Thursday 13 June 2013

A couple of years ago I saw a trailer for a documentary about a woman who died in her flat and no-one discovered her death for three years. It was called Dreams of A Life and I definitely was going to see it when it came out at the cinema. (Nowhere near) ironically I not only didn’t watch it I also didn’t really notice I hadn’t watched it for a couple of years – until I noticed it on Netflix the other day. So, I’ve watched it haven’t I?

It’s a bit odd. Before watching it I knew these things: a woman died in a London flat and lay undiscovered for three years and that the television had been on all the time. After watching it I didn’t really know much more. Not that I am criticising the documentary – it is clearly a somewhat fascinating story. Only no-one knows anything and so it is kind of 90 minutes of a few people talking about someone who’s just normal and unexceptional (in fact sounds a little bit of a nightmare) in almost every way.

But because she died that’s all given a bit of a spin to make her seem like there was something a bit special about her. And that’s magnified by the fact that they’re in a documentary. I’m not having a go at this woman; You don’t have to be interesting or exceptional – it’s not her fault someone has made a film about her. So, when there are bits about how she was an amazing presence in a room and that she was a brilliant singer I couldn’t help but feel she couldn’t have been THAT amazing or her life story would be a little more interesting than it is: which is only really interesting because she died and no-one even noticed.

And, of course, people talking about someone whose passing – and the events surrounding it – was so tragic are going to mythologise her life. But the real sadness for me was that she was so ordinary and despite some hyperbole about her talents as a singer she came across as someone who life happened to rather than vice-versa. The real tragedy is that a human being died and no-one noticed or gave a fuck. Not that she didn’t get to be some singing sensation – that she wasn’t important enough to anyone to notice she died. Surely that is the real point of telling this story? Isn’t that this could be so many people who are alone in some way?

You can’t blame the people who were contributing as her friends – she clearly hadn’t made great efforts to remain in touch. Indeed one of the real sad(der) moments when we find out that she listed her next of kin/emergency contact for her last job as a her bank manager (who she did not have a close friendship with). The friends do seem to be a bit annoyed at her neighbours for not noticing. I don’t think I would know if someone who lives across the hall died. Well other than the smell. I would probably say something mean in an email to the letting agency about the smell.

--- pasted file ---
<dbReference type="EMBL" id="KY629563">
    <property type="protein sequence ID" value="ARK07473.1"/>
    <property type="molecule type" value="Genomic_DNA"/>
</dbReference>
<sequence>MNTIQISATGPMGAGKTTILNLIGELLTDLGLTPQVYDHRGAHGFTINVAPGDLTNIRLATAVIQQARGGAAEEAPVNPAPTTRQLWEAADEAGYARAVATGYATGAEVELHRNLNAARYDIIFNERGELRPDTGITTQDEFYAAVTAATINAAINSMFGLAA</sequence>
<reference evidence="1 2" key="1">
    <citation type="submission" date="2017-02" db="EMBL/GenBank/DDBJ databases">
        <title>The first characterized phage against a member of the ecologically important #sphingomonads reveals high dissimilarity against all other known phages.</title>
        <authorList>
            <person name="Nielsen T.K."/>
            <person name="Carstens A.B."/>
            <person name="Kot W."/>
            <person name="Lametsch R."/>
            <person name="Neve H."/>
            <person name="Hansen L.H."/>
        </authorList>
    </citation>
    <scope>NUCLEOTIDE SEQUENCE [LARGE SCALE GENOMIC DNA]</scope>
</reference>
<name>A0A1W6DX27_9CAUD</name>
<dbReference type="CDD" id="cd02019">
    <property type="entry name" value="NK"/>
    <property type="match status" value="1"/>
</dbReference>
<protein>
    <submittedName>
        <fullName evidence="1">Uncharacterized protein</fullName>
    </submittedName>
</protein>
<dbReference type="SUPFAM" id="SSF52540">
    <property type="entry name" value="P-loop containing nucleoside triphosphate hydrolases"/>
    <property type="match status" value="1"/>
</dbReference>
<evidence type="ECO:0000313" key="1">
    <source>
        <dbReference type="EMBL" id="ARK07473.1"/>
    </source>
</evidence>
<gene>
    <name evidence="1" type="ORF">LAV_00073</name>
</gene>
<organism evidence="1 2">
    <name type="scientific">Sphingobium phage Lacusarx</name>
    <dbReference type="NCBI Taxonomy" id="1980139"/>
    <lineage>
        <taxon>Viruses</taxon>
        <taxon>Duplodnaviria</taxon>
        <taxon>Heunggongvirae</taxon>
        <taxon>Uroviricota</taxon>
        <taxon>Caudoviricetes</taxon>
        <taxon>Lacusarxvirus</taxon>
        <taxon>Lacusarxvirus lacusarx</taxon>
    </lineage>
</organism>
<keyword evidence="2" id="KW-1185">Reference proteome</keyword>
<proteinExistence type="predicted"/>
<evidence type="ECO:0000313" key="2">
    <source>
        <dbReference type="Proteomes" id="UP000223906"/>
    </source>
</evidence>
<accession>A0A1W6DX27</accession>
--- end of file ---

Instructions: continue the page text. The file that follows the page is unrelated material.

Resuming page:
Two of the people we see most of were two of her former boyfriends. One was clearly out of his depth with an attractive black woman (he makes some reference to laughing about his dad talking about having tinted children, or something). The other guy is a musician and is clearly a prick – he makes several reference to how brilliant HE is. Indeed I am pretty sure he says, “Maybe I was too good for her.” Quite.

I did find myself getting annoyed by almost every contributor. There are some slightly contentious statements made by people – and some stupid things:

  • Her father is mentioned and described by someone as a ‘typical West Indian guy’ which entails wearing suits, walking with a swagger and chatting up young girls according to the person who said it.
  • There is also someone who says they asked her what she was always going out with ‘white honkeys’ and advised her what she needed was a good black man. My question here is: aren’t all honkeys white?
  • One direct quote is: “because of a trust issue she has an issue with trusting people.”

They all just said twatty stuff. And, again, I’m not having a go at them. They aren’t to blame for being part of this documentary. Towards the end one woman says “if you think about it it’s like we just accepted that we never heard from her again.” And it was LIKE that because that’s EXACTLY what happened.

Ultimately this was a bit of an odd experience. Part profile of someone who wasn’t really that interesting*; part investigation into how this could have happened; part talking heads with people talking in cliches and stating the obvious. It wasn’t a particularly unpleasant watch, I just don’t feel that I learned anything, felt anything or enjoyed myself in the process of watching it. Sadly.

*I don’t mean that in a mean way.

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